Although it might be thought that the main changes from pre-Revolutionary to Revolutionary times in the British Colonies in North America were cultural and political, and that this would have little impact on the designs of old eyeglasses from this period, there was in fact a notable alteration in the way spectacles were made as the two eras succeeded each other. Thus, it is possible to easily distinguish Colonial and Revolutionary eyewear despite their many similarities.
This period of time is bridged, as it were, by the life of one famous man – Benjamin Franklin – who made one of the most remarkable American contributions to the science of spectacles. He was the first to fit old eyeglasses with bifocal lenses.
The concept appears to have been his own original idea, so this period witnessed an advance in lens manufacture that is still very important and prevalent today. Therefore, any discussion of the period must take Franklin's influence as an innovator of old eyeglasses into account, as well.
Changes in the shape of old eyeglasses' lenses and eyerims
For the first few centuries of their existence, the lenses used in antique eyeglasses were almost universally round. The perfectly circular shape made it technically and mathematically easier to create a lens with the proper focal characteristics, given the techniques and materials of the day. Of course, it was still a painstaking process that required an impressive amount of skill, since each lens needed to be ground by hand, with constant testing of its power, to achieve the proper strength in “pouces”, “inches”, or the other local measurement of optical effectiveness.
Round lenses are mathematically simpler to grind correctly (though still very complex), so it is only natural that during the formative centuries of eyeglass manufacture, skilled artisans should stick very close to this tried and true method of producing high quality lenses. Why undergo the difficulties of making oval lenses when round ones were easier and provided adequate vision correction?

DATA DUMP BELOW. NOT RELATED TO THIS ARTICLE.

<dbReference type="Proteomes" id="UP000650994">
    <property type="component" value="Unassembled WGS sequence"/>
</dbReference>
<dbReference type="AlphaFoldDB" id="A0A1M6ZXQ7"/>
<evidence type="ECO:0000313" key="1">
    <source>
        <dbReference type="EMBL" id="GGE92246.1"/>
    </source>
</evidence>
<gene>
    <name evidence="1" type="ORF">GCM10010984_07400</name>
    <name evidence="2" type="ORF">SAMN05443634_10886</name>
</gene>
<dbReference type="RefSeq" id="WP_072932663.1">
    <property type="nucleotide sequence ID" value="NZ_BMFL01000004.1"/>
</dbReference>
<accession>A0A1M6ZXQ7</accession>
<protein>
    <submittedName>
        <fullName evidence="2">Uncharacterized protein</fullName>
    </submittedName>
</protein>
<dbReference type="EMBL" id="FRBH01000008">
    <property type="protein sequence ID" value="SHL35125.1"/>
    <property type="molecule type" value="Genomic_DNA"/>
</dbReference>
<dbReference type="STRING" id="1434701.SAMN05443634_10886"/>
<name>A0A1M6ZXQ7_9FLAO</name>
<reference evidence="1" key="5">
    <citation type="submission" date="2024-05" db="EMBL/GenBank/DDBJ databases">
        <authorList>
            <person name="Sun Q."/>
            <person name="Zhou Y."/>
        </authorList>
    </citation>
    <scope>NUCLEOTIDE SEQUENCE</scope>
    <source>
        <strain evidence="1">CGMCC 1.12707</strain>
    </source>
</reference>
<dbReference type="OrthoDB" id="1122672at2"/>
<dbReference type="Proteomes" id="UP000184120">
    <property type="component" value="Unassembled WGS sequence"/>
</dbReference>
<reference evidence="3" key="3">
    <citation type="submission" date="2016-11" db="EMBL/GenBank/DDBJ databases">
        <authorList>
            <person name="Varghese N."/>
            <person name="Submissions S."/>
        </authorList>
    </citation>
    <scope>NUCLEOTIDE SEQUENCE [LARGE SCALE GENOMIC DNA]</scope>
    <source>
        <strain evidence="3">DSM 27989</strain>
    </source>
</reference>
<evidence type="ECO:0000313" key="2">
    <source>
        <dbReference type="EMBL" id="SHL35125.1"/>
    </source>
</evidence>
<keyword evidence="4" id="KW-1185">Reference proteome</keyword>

Yet the transition from pre-Revolutionary to Revolutionary period vintage eyeglasses shows the mute declaration of a sudden improvement in techniques, in the form of many lenses which were no longer perfectly round. The grinding methods and understanding of optics both improved in this period to the point where making oval and octagonal lenses was an attractive proposition to lens grinders and frame makers who needed to risk their own incomes and effort with this new approach.
Oval and octagonal lenses
Both oval and octagonal lenses appear during this period, which is a major change from the old eyeglasses used in the 17th century. Round spectacles naturally continued to be made (they are, after all, still made today), but horizontally elongated shapes became so common that many collections consist mostly of these, with few or no round Revolutionary period old eyeglasses to be found among them.
Octagonal glasses are almost rectangular, though with slanting corners which turns them into stretched octagons instead. Both ovals and octagons offer a wider field of view to the wearer. With 1” wide round lenses, it is necessary to focus directly forward to gain the benefit of the spectacles, but with the horizontal extension of ovals or octagons, the wearer can take in a larger view with full optical assistance just by moving their eyes, rather than needing to turn their whole head.
The presence of oval or octagonal lenses marks a pair of old eyeglasses as belonging to the last years of the pre-Revolutionary period or as being from the days of the Revolution. There are other signs as well, which will be examined further in articles that follow.